The Democrat Debacle in Massachusetts offered a rare gift to President Obama: a premonition of the rout that was about to rack his own party in the mid-term congressional elections nine months from now.
Forewarned, Obama had the chance to adjust way ahead of time, reshaping his tax-and-spend onslaught, scaling back his health plan and learning the upside of compromise.
Instead, Bam is losing it. He is squandering this gift in favor of a damaging, intensified attack on big banks—the very engine of economic growth he needs to revive the economy and get himself re-elected.
Worse, he alienates even some stalwart supporters on Wall Street and in business. Real estate mogul Mort Zuckerman, an Obama supporter, said as much moments ago on Power Lunch, saying the President is “playing games with the financial system. . . It’s more about politics than policy.”
In so doing, the President has shed his usual, becalmed visage of judicious intelligence and what-me-worry confidence. In its place is an unpleasant portrait of a sulking, vengeful politician lashing out at Goldman Sachs , J.P. Morgan Chase, Bank of America , Citigroup and their brethren on Wall Street—the only target that, his polls say, might resonate with the voters who are forsaking him.
The Obama folks “don’t accept that banks perform a necessary function in the system: to get the economy going again,” says one senior executive at a Wall Street giant. “This business has a social benefit, and it’s how we make money. The two are not exclusive.”
Yet the White House is deaf to complaints that burdensome new rules would hurt bank profits and hamper the recovery. “When you tell them that reduces our profits, they just don’t care,” this exec complains.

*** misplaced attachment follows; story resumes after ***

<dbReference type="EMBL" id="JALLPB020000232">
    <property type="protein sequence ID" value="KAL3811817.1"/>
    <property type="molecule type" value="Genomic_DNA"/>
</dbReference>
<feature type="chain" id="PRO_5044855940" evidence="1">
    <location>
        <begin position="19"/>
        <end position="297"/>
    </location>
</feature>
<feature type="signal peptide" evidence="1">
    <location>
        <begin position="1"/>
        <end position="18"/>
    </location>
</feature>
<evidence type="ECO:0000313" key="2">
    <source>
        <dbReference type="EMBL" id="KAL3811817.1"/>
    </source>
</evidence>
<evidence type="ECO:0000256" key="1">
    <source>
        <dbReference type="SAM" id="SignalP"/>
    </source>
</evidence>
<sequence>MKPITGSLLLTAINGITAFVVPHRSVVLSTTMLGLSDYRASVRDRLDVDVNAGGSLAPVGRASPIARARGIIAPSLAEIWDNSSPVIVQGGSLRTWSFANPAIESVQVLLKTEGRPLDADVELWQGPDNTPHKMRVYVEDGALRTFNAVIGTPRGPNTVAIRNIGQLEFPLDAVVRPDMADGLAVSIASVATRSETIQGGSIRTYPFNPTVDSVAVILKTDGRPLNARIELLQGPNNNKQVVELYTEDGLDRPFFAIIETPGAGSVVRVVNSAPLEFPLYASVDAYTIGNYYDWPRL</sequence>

That’s the big problem: All of us, especially the Obama Posse, should care a lot about profits at the banks. Healthy banks provide the fuel for a healthy economy. They line up hundreds of billions of dollars a year in syndicated loans for businesses and directly loan out hundreds of billions more.
Obama’s bank-bashing bent is an ominous sign that Rahm Emanuel and the politicos have taken over the White House, infecting sound economic policy with poll-motivated invective and restrictions that could thwart a strong rebound.
Former Fed head Paul Volcker had prescribed this straitjacket months ago but got nowhere, as Treasury Secretary Tim Geithner and economic adviser Laurence Summers opposed the idea.
Then the Democrats lost in Massachusetts on Tuesday, and suddenly the “Volcker Rule” is top priority.
Obama’s new proposal to ban banks from trading for their own accounts cracks down on a practice that contributed, in no way whatsoever, to the housing bubble and the tumultuous tumble that followed. A recent Goldman Sachs report shows that, simply put, faulty and loose bank lending practices caused 98 percent of all losses, not the banks’ proprietary trading.
“No one believes proprietary trading caused the meltdown,” says an official at another big fat bank. “This is purely a piece of political theater designed to win grass-roots support from people who don’t know better.”
This exec adds: “One of the stupidities of the legislation is that it pre-supposes you can use retail deposits to support” a bank’s bets in capital markets. “It’s already against the law. This is really a very strange piece of legislation.”
This latest anti-bank tantrum will have unintended—and sometimes stupid—consequences. Obama wants to spend billions on green energy, so guess the identity of one of the largest owners of wind farms in the U.S.? J.P. Morgan, which would be banned from that role in this poorly conceived crackdown.
It also would raise troublesome questions about the kinds of investing banks would be allowed to pursue. If a bank helps a client buy $10 million worth of stock in a particular company, would these new restraints block the bank from then placing a bet on the other side of that trade to hedge its exposure? Maybe—and that would be bad for reducing risk.
President Obama doesn’t care about any of this. He is down in the polls, he was humiliated in Massachusetts, and he’s trying to start a fight in an empty room to get himself out of this mess. Yesterday he declared that if Wall Street fat cats want a fight, he’s happy to give them one.
But the better point was made on Power Lunch today by BB&T bank CEO Kelly King. He says he is surprised the President is “looking for a fight—we’re looking for consensus.”
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